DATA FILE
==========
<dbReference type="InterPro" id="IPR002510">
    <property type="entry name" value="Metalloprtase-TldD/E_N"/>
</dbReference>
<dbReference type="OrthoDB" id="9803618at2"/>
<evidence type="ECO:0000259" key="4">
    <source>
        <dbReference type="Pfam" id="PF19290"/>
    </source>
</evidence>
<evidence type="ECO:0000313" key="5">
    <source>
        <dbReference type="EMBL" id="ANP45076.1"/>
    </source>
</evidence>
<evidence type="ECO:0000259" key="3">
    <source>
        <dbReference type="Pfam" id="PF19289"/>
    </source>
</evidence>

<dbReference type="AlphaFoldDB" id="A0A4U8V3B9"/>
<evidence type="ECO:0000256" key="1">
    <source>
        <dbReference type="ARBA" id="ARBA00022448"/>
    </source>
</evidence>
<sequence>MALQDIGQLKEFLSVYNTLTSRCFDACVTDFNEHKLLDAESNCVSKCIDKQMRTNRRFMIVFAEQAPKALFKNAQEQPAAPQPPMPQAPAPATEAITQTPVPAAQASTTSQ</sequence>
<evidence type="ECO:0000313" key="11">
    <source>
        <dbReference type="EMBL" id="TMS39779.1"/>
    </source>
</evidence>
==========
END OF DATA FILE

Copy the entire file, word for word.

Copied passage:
<dbReference type="InterPro" id="IPR002510">
    <property type="entry name" value="Metalloprtase-TldD/E_N"/>
</dbReference>
<dbReference type="OrthoDB" id="9803618at2"/>
<evidence type="ECO:0000259" key="4">
    <source>
        <dbReference type="Pfam" id="PF19290"/>
    </source>
</evidence>
<evidence type="ECO:0000313" key="5">
    <source>
        <dbReference type="EMBL" id="ANP45076.1"/>
    </source>
</evidence>
<evidence type="ECO:0000259" key="3">
    <source>
        <dbReference type="Pfam" id="PF19289"/>
    </source>
</evidence>

<dbReference type="AlphaFoldDB" id="A0A4U8V3B9"/>
<evidence type="ECO:0000256" key="1">
    <source>
        <dbReference type="ARBA" id="ARBA00022448"/>
    </source>
</evidence>
<sequence>MALQDIGQLKEFLSVYNTLTSRCFDACVTDFNEHKLLDAESNCVSKCIDKQMRTNRRFMIVFAEQAPKALFKNAQEQPAAPQPPMPQAPAPATEAITQTPVPAAQASTTSQ</sequence>
<evidence type="ECO:0000313" key="11">
    <source>
        <dbReference type="EMBL" id="TMS39779.1"/>
    </source>
</evidence>